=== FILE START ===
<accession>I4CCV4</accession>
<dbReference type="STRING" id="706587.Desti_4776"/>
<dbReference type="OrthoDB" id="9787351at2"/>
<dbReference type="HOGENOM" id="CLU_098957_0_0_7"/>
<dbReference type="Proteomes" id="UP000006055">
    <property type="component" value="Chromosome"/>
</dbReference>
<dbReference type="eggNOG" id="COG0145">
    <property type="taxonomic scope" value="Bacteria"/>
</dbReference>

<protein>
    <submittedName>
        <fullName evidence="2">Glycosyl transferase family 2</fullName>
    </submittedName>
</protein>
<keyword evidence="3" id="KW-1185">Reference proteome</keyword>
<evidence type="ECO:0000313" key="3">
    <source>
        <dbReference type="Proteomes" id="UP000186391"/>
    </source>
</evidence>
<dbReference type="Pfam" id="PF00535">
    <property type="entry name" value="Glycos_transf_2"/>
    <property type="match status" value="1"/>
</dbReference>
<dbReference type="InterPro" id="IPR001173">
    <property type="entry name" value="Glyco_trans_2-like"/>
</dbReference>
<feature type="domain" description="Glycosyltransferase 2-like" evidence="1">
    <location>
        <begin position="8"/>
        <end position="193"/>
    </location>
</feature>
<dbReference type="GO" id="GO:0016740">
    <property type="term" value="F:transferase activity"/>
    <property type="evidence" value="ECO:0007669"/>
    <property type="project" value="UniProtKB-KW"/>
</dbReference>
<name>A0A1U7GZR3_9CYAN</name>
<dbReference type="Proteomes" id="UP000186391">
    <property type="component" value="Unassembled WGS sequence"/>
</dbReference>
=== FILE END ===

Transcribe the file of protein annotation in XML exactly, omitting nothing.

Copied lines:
<accession>I4CCV4</accession>
<dbReference type="STRING" id="706587.Desti_4776"/>
<dbReference type="OrthoDB" id="9787351at2"/>
<dbReference type="HOGENOM" id="CLU_098957_0_0_7"/>
<dbReference type="Proteomes" id="UP000006055">
    <property type="component" value="Chromosome"/>
</dbReference>
<dbReference type="eggNOG" id="COG0145">
    <property type="taxonomic scope" value="Bacteria"/>
</dbReference>

<protein>
    <submittedName>
        <fullName evidence="2">Glycosyl transferase family 2</fullName>
    </submittedName>
</protein>
<keyword evidence="3" id="KW-1185">Reference proteome</keyword>
<evidence type="ECO:0000313" key="3">
    <source>
        <dbReference type="Proteomes" id="UP000186391"/>
    </source>
</evidence>
<dbReference type="Pfam" id="PF00535">
    <property type="entry name" value="Glycos_transf_2"/>
    <property type="match status" value="1"/>
</dbReference>
<dbReference type="InterPro" id="IPR001173">
    <property type="entry name" value="Glyco_trans_2-like"/>
</dbReference>
<feature type="domain" description="Glycosyltransferase 2-like" evidence="1">
    <location>
        <begin position="8"/>
        <end position="193"/>
    </location>
</feature>
<dbReference type="GO" id="GO:0016740">
    <property type="term" value="F:transferase activity"/>
    <property type="evidence" value="ECO:0007669"/>
    <property type="project" value="UniProtKB-KW"/>
</dbReference>
<name>A0A1U7GZR3_9CYAN</name>
<dbReference type="Proteomes" id="UP000186391">
    <property type="component" value="Unassembled WGS sequence"/>
</dbReference>